Wait, it’s Tuesday already? Wow, this snow is confusing me this week because it is flying.
Ok so, I am continuing on my diary with our next stop in Mexico; one of two stops in this country. This was my first time visiting Mexico, but my husband’s second time..so much fun!! We had booked a tour previously, with a tour company affiliated with our cruise, to see the Mayan ruins of the area. What an experience.
March 24– This morning flew by eating a quick, as healthy as possible, bite at the buffet, grabbing our gear and heading to the kids’ events they had going on in the piazza. This was the first day they dedicated the public space to a specific event for the kids. They had tattoos, button making and cookie decorating. Then right before it was over they had the mascot visit with the children. Our tour was for 12:30, and at noon we were able to disembark from the Regal Princess in Mahahual/ Costa Maya, Mexico. It was a hot 85F, which meant I was a smiling, happy girl. This girl can get used to that weather!
Once we got off the boat, we made our way to the port entrance lines where our tour was awaiting on the other side. We shuffled aboard the bus, on what was later coined as “Reggie’s Tour”. Our tour guide’s name was Reggiano, and he was a funny little character. We took an hours drive through the small town and into the jungle of Mahahual to see Chacchoben (Mayan Ruins) all while Reggie talked about the Mayan and Mexican people, and the landscape.
Chacchoben is one of the most different places I have been, historically, in North America..and I have been to a lot of places. But this area reminded me of the Valley of the Temples in my parents’ hometown in Sicily. This hidden niche of major history scattered around a large area of land. This place was just amazing and so rich with sights, and history. Some of the earliest history can be recorded from 3000 years ago! And the kicker is, that it was all constructed in alignment with the stars, Orion’s Belt, to be exact.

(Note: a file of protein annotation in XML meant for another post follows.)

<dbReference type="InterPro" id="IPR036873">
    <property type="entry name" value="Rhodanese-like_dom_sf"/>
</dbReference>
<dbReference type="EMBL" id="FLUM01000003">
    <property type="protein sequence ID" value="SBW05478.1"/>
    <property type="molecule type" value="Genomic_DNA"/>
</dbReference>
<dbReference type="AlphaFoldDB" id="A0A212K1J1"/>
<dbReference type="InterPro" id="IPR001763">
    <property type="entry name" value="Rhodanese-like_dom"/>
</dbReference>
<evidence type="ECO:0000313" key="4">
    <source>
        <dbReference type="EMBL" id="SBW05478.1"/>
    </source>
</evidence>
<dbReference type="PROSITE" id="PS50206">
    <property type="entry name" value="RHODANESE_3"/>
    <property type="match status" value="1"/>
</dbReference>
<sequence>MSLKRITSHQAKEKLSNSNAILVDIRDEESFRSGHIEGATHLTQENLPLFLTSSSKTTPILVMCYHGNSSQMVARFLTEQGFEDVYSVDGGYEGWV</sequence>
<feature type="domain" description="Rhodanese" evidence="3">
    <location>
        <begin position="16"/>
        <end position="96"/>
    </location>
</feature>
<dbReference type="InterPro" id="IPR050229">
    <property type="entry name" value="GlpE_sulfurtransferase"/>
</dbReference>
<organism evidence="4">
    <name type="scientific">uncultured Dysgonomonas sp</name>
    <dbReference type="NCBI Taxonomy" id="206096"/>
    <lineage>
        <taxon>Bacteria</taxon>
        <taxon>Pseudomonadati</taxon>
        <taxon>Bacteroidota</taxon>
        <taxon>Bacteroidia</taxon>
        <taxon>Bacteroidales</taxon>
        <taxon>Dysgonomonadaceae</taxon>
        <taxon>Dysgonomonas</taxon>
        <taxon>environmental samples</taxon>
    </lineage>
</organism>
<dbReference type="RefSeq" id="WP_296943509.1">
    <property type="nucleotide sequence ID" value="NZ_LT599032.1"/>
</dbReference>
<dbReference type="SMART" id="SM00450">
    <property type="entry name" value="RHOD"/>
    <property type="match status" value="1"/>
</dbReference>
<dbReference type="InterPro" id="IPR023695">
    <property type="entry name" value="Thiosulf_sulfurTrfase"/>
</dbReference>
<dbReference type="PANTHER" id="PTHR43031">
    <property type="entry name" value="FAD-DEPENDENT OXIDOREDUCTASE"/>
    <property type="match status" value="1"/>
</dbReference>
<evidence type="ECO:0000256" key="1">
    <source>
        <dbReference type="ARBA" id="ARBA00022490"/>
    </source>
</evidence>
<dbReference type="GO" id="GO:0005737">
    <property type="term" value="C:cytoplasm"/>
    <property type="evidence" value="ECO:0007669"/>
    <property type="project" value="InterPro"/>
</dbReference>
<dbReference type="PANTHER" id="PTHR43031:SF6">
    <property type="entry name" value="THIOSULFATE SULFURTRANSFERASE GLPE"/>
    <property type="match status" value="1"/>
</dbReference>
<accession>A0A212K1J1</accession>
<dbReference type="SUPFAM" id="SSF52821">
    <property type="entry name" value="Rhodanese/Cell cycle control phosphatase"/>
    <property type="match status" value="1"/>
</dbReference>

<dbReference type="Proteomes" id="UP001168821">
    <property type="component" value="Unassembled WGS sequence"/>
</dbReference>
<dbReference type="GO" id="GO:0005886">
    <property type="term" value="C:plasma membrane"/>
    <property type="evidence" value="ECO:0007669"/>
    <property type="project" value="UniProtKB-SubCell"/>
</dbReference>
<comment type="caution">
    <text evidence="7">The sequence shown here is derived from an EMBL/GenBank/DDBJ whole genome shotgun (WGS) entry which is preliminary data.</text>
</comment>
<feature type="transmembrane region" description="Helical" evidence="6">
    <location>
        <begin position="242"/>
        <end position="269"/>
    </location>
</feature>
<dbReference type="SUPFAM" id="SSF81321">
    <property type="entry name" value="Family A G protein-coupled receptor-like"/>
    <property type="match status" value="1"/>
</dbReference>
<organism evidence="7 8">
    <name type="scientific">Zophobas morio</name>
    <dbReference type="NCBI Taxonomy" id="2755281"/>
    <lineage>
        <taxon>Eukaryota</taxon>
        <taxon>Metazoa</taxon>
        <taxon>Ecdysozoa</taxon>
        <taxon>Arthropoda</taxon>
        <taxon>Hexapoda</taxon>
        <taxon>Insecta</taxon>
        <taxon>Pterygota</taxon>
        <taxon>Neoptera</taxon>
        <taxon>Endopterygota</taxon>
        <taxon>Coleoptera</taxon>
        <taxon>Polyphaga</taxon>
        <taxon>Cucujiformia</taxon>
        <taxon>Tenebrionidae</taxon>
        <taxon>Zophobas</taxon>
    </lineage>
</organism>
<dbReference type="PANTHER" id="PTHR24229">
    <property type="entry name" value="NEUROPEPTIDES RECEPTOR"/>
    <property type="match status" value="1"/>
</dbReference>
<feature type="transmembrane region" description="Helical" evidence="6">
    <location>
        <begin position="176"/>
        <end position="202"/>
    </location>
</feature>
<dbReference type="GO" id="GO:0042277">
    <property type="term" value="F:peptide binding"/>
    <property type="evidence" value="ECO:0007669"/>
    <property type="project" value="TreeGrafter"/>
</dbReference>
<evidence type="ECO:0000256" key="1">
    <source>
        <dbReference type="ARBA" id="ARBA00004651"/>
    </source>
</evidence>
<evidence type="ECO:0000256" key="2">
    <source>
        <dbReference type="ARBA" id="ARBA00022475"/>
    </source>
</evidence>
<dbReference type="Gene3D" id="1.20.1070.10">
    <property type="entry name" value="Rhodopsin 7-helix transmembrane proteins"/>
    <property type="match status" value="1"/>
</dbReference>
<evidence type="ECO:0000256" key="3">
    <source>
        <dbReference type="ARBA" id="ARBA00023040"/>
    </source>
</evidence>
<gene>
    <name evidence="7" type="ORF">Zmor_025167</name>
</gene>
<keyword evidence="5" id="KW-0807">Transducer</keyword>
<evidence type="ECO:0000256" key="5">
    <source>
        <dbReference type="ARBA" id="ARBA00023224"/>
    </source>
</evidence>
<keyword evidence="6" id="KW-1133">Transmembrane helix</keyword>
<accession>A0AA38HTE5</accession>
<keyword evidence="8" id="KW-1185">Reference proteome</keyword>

There were two parts of the tour that struck me a lot, made me think.
One was a weird fact bit of info that the tour guide passed to us about the Mayan ritual during the Day of the Dead…which some of the people still perform today. Most of you know that I love All Saints Day/Day of the Dead, everything about the idea of celebrating the dead intrigues me. So, their burials grounds are not like the America’s, they are not underground, but in individual cases alone or in grouped in drawers within a larger, what I call, apartment of shelves in a building type burial, or in mausoleums. Actually, when you leave America, you will see most cemeteries are not with burials underground. So, the Mayans on the Day of the Dead, take the bones of their ancestors out of their cases and wash them.
Then drink the water.
Yup. I puked too.
Then the second thing that struck me was that at the sight of the ruins they were set up in three..there was one ruin that was below, which had a mural that was now covered to preserve it. Then as you walked away from it to go up to the next level, there were these stairs that had an odd oval-shaped rock placed upon one step. Not in the middle, not at the top, not at the bottom, but about 3/4 of the way up. The rock on the step had a hole cut out. But when you looked within the hole it was not straight but curved. The main ruin above, on the next level, was the main place of worship and where the reigning queen and king would speak and perform rituals with the high priests. This large temple had an interesting shape at the top, where it aligned with the sun every morning. When the sun shone through the central part, it reflected to that rock on the stairs. The sun’s rays would shine through the curved hole to light up hundreds of yards away to the first ruin to shine on a mural!!
Amazing! What engineering from before Christ!!!!
After our tour, we headed back to the boat to get ready for the night’s events. The guys took the kids out for a quick bite to eat then dropped them off to kids’ club, since we would be spending an adults night out.. FINALLY!